Parish reference number: 886

The Old Parish Registers (OPRs) span the following dates (although there are gaps within these ranges):

Inch OPR Births / baptisms Proclamations / marriages Deaths / burials / mortcloths
886/1 1729-1819 1729-1819 -
886/2 1819-1854 1820-1854 1843-1846
(Data supplied by National Records of Scotland)

The Detailed List of the Old Parochial Registers of Scotland, published 1872, provides this information about the content of the OPRs, including the gaps within them:

B.  The Record prior to 1817 has suffered much from damp and want of care - the margins of nearly the whole of the leaves being imperfect. Entries many years out of the order of time frequent. One page of irregular entries, 1753 - 1783, after M. for March 1809. Duplicate of entries Sept. 1810 - May 1813, the original, which is on one leaf, being much wasted. Mothers' names rarely recorded until Aug. 1802.
M.  The first leaf much injured, and a portion of most of the entries thereon destroyed. Except for period 1737 - 1748 inclusive, unless in the case of irregular Marriages, the fact of M. is seldom added to the entries till 1817.

The baptisms / births, proclamations / marriages and deaths / burials indexes can be searched at the ScotlandsPeople website. Copies of the register entries may be purchased.

Copies of the registers on microfilm may be consulted in some local libraries and at LDS Family Search Centres around the world. The indexes to baptisms / births and proclamations / marriages can also be searched on the LDS Family Search website or on the IGI on microfiche in local libraries.

LDS Library Film Numbers:

1068036 Items 7 - 8 Baptisms, 1729-1855; Marriages, 1729-1855; Burials, 1843-1847.
(Data provided by The Church of Jesus Christ of Latter-Day Saints)

Further information on the main GENUKI Wigtownshire page.

Kirk Session records are held at the National Records of Scotland, Edinburgh.

Heritors' Records (HR794) are at the National Records of Scotland, Edinburgh.

At the National Records of Scotland, Edinburgh:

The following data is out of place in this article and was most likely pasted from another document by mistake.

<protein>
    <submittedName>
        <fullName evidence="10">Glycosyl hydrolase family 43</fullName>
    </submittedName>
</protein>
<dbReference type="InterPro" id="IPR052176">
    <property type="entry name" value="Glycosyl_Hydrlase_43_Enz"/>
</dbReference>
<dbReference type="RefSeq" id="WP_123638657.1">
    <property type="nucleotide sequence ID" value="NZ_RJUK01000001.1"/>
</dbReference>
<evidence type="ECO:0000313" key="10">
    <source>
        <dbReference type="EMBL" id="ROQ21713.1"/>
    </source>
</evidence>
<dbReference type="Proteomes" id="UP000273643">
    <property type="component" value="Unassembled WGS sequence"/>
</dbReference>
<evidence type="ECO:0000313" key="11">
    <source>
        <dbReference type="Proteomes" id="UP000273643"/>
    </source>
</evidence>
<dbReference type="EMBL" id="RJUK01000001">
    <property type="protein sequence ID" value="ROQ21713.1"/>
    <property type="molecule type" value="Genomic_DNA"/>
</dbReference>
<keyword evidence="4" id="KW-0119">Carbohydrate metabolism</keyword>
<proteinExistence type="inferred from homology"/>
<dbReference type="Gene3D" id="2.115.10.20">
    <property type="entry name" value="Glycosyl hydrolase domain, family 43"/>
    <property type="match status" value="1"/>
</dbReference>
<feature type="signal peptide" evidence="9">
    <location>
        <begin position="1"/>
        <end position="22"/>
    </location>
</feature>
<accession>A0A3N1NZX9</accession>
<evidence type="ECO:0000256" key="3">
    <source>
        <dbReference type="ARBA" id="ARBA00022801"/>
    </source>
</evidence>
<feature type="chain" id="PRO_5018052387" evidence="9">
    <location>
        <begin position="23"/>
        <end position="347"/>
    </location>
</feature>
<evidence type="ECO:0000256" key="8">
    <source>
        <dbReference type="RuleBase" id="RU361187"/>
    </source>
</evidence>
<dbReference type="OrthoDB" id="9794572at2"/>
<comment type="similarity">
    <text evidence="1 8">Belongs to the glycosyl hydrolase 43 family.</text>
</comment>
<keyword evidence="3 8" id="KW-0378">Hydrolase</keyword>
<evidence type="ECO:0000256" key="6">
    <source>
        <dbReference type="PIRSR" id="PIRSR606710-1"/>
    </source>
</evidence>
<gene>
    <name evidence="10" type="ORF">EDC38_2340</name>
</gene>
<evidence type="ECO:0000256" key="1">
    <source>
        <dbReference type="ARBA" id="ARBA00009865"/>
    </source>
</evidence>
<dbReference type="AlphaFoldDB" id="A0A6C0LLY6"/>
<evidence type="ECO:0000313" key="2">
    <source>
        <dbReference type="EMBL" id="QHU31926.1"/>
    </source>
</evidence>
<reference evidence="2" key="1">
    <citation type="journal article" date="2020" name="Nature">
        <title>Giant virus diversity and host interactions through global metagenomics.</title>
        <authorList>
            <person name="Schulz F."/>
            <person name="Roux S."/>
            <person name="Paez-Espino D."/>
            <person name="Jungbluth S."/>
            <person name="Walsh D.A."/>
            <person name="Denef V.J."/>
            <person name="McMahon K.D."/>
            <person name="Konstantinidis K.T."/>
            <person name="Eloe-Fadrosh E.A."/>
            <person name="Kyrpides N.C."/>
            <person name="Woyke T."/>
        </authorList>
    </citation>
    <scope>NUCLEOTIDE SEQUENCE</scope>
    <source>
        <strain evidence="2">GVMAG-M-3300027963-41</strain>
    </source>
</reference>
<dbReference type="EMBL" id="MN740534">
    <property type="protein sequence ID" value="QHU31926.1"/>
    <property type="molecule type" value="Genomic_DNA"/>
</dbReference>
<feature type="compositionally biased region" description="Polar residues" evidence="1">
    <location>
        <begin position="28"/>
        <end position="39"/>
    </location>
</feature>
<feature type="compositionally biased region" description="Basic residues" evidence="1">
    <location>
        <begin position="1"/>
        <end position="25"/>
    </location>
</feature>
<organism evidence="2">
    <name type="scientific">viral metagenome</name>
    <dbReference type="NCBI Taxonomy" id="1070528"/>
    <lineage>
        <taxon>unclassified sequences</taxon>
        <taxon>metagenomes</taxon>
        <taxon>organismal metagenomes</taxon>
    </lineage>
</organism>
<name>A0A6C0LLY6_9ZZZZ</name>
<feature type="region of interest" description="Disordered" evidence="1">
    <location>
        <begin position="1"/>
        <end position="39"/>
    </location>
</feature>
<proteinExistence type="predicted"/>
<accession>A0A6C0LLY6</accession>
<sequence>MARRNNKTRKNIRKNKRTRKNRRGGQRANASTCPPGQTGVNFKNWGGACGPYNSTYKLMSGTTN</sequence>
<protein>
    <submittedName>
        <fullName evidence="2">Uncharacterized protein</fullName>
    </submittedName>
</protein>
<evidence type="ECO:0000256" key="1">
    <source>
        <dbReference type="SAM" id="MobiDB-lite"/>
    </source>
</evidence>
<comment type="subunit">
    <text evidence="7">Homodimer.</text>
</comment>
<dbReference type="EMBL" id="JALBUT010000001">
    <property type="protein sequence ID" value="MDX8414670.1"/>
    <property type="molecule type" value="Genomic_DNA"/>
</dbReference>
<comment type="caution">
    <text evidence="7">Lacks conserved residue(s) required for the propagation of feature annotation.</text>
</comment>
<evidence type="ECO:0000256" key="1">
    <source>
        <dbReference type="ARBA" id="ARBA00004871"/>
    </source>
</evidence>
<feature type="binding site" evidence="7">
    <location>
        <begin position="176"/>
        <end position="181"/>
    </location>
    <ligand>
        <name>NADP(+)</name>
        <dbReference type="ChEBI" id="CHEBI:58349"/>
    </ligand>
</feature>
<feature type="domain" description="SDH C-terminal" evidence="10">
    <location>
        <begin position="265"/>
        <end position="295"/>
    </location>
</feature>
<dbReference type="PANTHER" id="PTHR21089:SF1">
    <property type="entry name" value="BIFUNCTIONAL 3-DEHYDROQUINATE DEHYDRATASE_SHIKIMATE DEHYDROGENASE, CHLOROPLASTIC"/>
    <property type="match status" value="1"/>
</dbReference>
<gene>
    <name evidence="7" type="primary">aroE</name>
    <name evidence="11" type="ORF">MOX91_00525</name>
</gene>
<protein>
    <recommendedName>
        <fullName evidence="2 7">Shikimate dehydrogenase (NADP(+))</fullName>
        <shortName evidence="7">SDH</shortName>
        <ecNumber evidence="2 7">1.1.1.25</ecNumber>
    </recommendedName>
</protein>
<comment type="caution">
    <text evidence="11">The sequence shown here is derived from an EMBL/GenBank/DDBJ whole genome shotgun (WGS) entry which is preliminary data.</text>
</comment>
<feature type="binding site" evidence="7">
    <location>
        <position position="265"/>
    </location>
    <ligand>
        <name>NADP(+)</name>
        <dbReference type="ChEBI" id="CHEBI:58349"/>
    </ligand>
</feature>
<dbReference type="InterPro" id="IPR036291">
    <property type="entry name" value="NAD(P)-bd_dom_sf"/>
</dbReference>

Other Churches:

Records of other churches are held at the National Records of Scotland, Edinburgh.

At the National Records of Scotland, Edinburgh:

The Inch page of the LDS Family Search Research Wiki has more information about church history and records.

Civil Registration

Registration of Births, Marriages and Deaths began in Scotland on 1st January 1855. Full information on the main GENUKI Wigtownshire page.

Registration districts covering this parish:

Registration district number start date end date
Inch 886 1855 1966
Stranraer Area 899 1967 1971
Stranraer Area 870 1972 2004
Dumfries & Galloway, Stranraer 870 2005  

Registration districts did not necessarily coincide exactly with parishes. As Stranraer expanded, although its parish boundaries remained unchanged, its registration district and burgh boundaries changed. Part of Stranraer registration district and burgh is in Inch parish, and part in Leswalt parish.

Description & Travel

Inch parish church Ordnance Survey Grid Reference GPS Post code Lat. 5454'1"N
NX 100602 54.901200
DG9 8RU Lon. 457'53"W

Surrounding parishes: Stranraer, Leswalt, Portpatrick, Stoneykirk, Old Luce, New Luce, and Ballantrae in Ayrshire.


The parish entry in Pigot's National Commercial Directory for the whole of Scotland, 1837, is online at Google Books.


There is a list of places in Inch parish, with links to online historical and modern maps.

The GENUKI gazetteer will give a calculation of the distance from Inch to another place.

Several old gazetteers are available. They all contain descriptions of the parish and many are also worth searching for entries of places within the parish.